Twenty-two. The number that is commonly used to represent the number of Veterans who commit suicide EVERY DAY. Think about that – twenty-two. So every day while you get up, complain about the weather, scold the kids, drive to work, bitch about your job, your boss, your spouse or your in-laws, lives end that you will never know about. When you wish something was different or better, when you wish you had more money, more time, less stress…..approximately TWENTY-TWO women and men who have taken an oath to protect each and every one of us, who have gone to war, who have seen things they cannot un-see, who have come home and tried to heal and ultimately lost that internal fight, end their life.
You can argue the point of is it really that many, how do you know, where’s your proof. To me the number only matters because it is MORE THAN ZERO!! Is any number acceptable? Is there a certain number we get to where we say, “ok, we did it, we lowered the number and everything is good now”. I’d like to suggest that number we need to reach is none. Not one soldier, not one man or woman who raised their right hand and promised to serve and protect, makes a decision to end the pain that their service to our freedom left them with by taking their life.
As the daughter of a 27 year Air Force Veteran, I remember as a child watching my Dad’s reel to reel movies of Vietnam. I remember the smell of those movies and I remember the look on my father’s face when he saw buddies that never made it home. I will never forget those feelings, but as a child, I did not really understand. It wasn’t until I was an adult that I realized exactly what my Dad’s service to this country truly meant. It wasn’t until I saw the effects of Post Traumatic Stress and how our Veterans are ‘typically’ treated with pills and hospital stays that only mask the problem, or how they ‘self medicate’ with alcohol or drugs did I truly grasp how very lucky our family was that our dad was not one of the statistics. Some how, he figured out a way to deal with the memories, the pain, what he had to do, what he saw. Some how, he came home and raised his family and loved our Mom. Today, I realize how very blessed we were, even when we didn’t know it, that our Dad was never one of the ‘twenty-two’. For that, I will be forever grateful.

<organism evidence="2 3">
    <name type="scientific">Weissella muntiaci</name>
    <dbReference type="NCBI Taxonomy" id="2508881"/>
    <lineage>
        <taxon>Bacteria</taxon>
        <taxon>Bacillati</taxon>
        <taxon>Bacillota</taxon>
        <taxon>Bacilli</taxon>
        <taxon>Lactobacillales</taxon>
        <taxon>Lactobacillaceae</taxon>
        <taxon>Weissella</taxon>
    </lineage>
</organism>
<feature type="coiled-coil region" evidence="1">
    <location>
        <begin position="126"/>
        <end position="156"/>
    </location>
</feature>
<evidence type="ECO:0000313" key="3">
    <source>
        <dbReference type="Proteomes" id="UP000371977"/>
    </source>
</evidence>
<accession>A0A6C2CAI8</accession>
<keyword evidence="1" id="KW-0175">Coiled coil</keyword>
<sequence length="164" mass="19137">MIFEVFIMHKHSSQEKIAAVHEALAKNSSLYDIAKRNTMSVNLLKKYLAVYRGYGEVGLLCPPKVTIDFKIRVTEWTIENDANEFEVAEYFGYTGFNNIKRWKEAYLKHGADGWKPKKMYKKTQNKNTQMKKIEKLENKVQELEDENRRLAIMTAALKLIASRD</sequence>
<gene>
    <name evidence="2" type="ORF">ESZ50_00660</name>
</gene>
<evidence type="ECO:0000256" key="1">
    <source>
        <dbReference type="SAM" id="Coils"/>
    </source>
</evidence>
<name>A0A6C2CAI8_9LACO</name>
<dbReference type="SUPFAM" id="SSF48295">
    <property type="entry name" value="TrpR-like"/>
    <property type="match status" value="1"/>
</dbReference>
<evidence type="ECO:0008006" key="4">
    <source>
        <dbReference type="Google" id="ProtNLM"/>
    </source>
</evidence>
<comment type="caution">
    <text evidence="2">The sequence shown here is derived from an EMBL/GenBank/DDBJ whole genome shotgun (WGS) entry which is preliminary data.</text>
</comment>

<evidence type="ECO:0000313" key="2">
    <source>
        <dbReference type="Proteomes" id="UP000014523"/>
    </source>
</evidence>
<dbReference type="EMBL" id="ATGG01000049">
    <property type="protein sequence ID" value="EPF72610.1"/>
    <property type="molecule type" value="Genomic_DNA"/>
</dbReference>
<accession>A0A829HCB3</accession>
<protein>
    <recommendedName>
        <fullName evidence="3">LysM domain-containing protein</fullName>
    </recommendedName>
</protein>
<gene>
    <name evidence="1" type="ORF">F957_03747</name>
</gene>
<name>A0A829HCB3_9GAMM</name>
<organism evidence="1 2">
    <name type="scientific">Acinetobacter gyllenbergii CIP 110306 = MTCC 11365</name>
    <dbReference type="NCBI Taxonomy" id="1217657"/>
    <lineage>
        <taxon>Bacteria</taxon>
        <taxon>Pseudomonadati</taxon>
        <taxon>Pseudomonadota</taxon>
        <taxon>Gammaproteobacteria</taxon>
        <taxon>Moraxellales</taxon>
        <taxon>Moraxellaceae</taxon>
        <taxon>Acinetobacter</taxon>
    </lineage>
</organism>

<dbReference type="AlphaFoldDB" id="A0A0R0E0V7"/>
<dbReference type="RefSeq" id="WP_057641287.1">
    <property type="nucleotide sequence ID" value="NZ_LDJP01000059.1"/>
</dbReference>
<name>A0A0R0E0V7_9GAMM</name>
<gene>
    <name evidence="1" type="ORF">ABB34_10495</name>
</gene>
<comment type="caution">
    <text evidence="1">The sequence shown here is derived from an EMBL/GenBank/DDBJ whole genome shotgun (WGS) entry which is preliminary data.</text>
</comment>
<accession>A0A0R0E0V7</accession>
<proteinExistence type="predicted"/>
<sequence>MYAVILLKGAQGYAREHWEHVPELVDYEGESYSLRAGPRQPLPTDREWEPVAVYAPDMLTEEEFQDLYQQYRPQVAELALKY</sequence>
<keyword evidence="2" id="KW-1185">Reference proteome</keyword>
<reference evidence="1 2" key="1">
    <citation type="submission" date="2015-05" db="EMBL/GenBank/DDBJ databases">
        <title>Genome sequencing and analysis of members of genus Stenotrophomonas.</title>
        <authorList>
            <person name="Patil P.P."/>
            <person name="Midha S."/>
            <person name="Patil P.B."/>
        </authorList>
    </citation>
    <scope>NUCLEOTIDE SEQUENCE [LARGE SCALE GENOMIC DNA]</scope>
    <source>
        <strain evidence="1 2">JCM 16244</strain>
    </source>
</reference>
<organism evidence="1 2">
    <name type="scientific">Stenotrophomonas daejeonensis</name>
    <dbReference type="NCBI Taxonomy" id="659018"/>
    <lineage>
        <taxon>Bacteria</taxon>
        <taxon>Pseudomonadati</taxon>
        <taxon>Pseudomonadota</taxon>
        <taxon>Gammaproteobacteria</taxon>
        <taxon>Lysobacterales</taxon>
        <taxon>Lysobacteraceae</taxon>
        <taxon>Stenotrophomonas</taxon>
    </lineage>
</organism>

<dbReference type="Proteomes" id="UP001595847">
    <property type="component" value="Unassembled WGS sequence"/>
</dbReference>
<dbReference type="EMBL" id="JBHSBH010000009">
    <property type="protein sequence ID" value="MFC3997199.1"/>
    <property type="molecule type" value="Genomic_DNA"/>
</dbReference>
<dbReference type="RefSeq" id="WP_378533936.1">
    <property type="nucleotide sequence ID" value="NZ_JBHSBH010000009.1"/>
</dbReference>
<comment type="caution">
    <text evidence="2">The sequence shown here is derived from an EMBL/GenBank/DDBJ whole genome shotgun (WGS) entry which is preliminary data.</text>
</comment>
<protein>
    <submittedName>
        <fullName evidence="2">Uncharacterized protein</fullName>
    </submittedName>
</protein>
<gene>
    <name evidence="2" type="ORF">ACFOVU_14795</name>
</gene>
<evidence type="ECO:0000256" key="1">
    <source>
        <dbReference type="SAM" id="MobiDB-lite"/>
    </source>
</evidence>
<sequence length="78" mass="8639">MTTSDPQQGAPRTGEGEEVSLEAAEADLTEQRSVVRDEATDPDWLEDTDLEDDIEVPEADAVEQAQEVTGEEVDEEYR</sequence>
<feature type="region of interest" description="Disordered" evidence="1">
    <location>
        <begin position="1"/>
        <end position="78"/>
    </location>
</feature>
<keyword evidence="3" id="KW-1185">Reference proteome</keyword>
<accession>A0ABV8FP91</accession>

Fast forward to a year and a half ago as I watched my youngest son, who had enlisted in the Army Reserves at the tender age of 17, walk away from me in all his Army gear to board a bus at the still tender age (at least in a mom’s eyes) of 19 to deploy with his unit in the United States Army for Operation Inherent Resolve. The day I never thought would come was here, and my baby was going to war. There is nothing that stops a mother’s heart more than knowing her child is going somewhere that will undoubtedly change their life forever. A place that you see on the news, but will never understand fully what is happening there. Unlike in my childhood years when I could not comprehend the effect that could have had on my father, as an adult, I knew full well the difference it could potentially make to my son. And I prayed…..come home safe, come home whole, and come home and don’t be one of the ‘twenty-two’.
I am beyond grateful that this statistic has not touched me personally and I am beyond proud of the service my family has given to this country. If anything, it has made me even more determined to help those that have come home with pain they cannot free themselves of.
Post Traumatic Stress. The dictionary definition is: a condition of persistent mental and emotional stress occurring as a result of injury or severe psychological shock, typically involving disturbance of sleep and constant vivid recall of the experience, with dulled responses to others and to the outside world.
As the Dog Program Director for a Non-Profit Organization that provides service dogs for Veterans with P.T.S., I have seen first hand the difference a trained dog can make in the lives of these men and women who have previously been pumped full of pills to ‘fix’ them. I have seen the dogs make a connection, create a bond, and literally save a life. I have seen the stories unfold from a life of isolation and prescriptions to a life of contentment and joy. I have seen it make a difference in one life after another.
We have twenty-two……and I will not stop until that number is zero. God bless our country…and God bless our Soldiers who have given so much for us and who get so little in return.
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